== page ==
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Tigers already got a jump on scouting A's

The SportsXchange

It seemed like a quaint little quirk in the schedule on Sept. 18-20, when Oakland visited Detroit for a three-game series -- a set of three games that nobody at the time saw as a preview of a best-of-five American League Division Series which begins Saturday evening in Detroit.

It was serious stuff at the time for the Tigers, though, as they were struggling to catch the first-place Chicago White Sox in the AL Central.

Serious enough that for more than a week the club had two scouts follow the surprising A's, watching a club that had serious roster turnover since the two last played May 10-13 in Oakland.

Manager Jim Leyland credited the scouting reports for giving his staff tips that helped Detroit win the first two games of the series. Oakland took advantage of shoddy Detroit defense to run the third game.

Overall, Detroit won the series 4-3. The Tigers have seen Jarrod Parker and A.J. Griffin once each and Tommy Milone twice.

"I think it was a good thing we got a chance to see them a little bit," Austin Jackson said, "to see their pitching. We know what they're capable of. They've been playing well this year and we know it's going to be a battle."

The Tigers will run their ace, Justin Verlander, out for the first game Saturday and pitch Doug Fister on Sunday. Max Scherzer got a four-inning tuneup Wednesday to see if his right deltoid and right ankle were OK and will probably start Tuesday's game in Oakland. Anibal Sanchez will go fourth.

Rick Porcello is not in the four-man rotation, and whether he gets included on the divisional round roster could depend on whether manager Jim Leyland wants to carry two left-handed relievers or three. He is scaling back from 12 pitchers to 11, opting for an extra position player because days off mean he can get by with four starters (with a fifth in the bullpen for use in case of rainouts, illness, etc.).

Leyland set it up so Verlander could start either a 163rd game against the Chicago White Sox to determine the division champion or the first game of the divisional playoff round. It also lets him pitch a fifth game, if one is necessary.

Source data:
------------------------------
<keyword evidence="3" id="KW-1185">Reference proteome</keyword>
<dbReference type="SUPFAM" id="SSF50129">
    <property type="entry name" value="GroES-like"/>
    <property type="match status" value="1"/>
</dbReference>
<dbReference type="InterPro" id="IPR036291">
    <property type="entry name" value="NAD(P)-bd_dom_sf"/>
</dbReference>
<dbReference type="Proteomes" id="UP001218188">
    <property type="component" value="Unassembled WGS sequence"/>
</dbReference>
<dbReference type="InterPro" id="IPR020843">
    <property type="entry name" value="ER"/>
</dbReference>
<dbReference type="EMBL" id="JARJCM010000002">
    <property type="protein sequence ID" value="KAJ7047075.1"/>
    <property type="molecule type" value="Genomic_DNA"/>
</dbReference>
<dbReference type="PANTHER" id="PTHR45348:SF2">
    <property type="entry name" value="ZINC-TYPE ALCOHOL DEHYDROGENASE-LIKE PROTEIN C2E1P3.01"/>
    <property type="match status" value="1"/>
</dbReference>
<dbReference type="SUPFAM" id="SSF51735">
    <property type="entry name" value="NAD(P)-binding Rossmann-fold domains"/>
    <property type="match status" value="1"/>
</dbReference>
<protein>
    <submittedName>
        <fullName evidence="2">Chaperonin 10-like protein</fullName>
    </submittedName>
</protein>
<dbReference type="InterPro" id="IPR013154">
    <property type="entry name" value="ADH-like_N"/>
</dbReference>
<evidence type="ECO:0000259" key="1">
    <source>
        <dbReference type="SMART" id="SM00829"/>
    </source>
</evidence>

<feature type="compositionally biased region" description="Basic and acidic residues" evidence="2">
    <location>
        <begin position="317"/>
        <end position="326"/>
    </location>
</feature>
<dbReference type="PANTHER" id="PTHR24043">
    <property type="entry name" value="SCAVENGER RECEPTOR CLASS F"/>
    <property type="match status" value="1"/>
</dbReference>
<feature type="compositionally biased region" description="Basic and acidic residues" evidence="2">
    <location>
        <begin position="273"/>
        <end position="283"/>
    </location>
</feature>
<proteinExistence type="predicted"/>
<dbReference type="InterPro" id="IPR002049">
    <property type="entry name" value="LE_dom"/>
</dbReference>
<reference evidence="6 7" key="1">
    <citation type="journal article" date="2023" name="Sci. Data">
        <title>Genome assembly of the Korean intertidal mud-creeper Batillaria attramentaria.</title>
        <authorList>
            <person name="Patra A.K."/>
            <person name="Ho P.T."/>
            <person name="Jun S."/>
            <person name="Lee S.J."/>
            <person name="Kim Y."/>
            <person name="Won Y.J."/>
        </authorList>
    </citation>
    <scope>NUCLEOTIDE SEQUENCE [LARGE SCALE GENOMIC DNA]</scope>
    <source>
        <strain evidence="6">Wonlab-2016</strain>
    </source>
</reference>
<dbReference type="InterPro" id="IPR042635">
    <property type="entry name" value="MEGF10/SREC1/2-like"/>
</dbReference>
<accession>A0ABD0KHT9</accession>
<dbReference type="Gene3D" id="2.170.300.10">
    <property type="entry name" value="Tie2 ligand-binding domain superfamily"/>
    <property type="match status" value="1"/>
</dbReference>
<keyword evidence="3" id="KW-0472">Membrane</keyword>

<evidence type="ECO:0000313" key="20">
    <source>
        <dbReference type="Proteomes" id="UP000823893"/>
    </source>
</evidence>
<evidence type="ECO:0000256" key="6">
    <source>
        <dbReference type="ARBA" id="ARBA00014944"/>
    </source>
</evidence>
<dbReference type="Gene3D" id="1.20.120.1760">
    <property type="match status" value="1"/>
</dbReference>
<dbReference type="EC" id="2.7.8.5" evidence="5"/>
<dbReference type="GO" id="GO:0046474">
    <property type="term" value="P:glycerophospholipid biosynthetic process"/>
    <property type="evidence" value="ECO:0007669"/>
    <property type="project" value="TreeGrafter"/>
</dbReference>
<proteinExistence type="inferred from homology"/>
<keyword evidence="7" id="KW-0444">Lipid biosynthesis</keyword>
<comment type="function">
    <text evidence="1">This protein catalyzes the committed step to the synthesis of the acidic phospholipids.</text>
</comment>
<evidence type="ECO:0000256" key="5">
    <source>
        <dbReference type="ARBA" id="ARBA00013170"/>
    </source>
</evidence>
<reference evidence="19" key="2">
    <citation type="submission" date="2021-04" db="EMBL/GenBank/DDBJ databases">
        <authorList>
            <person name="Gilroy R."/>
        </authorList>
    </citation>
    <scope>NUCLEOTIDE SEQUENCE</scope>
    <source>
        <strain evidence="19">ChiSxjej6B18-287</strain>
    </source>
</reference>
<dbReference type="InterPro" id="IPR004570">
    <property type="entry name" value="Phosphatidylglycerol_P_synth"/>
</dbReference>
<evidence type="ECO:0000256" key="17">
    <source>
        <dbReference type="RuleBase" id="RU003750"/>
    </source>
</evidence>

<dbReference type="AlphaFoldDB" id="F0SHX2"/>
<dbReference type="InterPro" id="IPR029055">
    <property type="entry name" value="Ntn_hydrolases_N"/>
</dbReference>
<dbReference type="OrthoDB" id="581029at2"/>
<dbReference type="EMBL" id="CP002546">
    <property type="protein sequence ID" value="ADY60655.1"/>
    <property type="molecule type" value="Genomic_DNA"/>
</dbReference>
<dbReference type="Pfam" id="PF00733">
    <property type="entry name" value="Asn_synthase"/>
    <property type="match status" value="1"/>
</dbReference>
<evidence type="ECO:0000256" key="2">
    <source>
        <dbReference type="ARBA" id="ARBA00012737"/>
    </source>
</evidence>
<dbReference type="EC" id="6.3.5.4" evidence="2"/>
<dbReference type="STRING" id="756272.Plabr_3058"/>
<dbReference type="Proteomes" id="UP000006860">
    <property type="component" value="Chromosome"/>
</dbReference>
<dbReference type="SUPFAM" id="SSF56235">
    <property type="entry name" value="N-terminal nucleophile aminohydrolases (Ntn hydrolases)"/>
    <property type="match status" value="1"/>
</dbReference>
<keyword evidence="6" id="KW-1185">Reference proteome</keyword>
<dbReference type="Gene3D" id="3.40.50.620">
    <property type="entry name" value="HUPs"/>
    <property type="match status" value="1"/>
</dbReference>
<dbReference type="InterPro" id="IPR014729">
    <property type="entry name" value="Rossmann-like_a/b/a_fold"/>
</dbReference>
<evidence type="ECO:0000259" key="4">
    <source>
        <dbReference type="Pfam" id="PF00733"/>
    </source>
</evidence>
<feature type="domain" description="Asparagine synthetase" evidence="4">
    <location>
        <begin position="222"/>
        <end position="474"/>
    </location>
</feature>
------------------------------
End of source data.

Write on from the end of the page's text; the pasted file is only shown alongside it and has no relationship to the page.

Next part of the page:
General manager Dave Dombrowski said he had done some research and learned there is no correlation between the way a team finishes up its regular season (hot or cold, tight playoff or early clinching) and how it performs during the postseason.

Detroit was an overwhelming choice to win its division coming out of spring training and a popular choice not to even make the postseason after dropping three behind the Chicago White Sox with 16 games to play.

Oakland was a popular choice to be among the worst teams in baseball coming out of spring training and was regarded as a curiosity right down to the day it clinched a playoff berth.

"Remarkable, just remarkable," Leyland said Wednesday after watching Oakland defeat Texas to win the AL West. "What they did (Wednesday) and what they've done all season.

"It's a great story. I just tip my hat to Bob Melvin and the Oakland A's. It's going to be two good teams trying to advance to the big prize. It was quite an accomplishment by the Oakland A's, and I congratulate them."

The Tigers feature a mediocre infield defense but will have strength in the outfield defensively. It has the best 3-4 punch in baseball with Triple Crown winner Miguel Cabrera protected by cleanup hitter Prince Fielder.

Teams are likely to pitch those two far more cautiously, though, in a postseason series than they would in the regular season. Leadoff man Austin Jackson and the hitter behind him, either Quintin Berry or Omar Infante, will play key roles.

If they get on, teams will have to pitch to Cabrera and Fielder. If not, they can bypass one or both to get to a bottom five that ranked among the worst in baseball in productivity this year.
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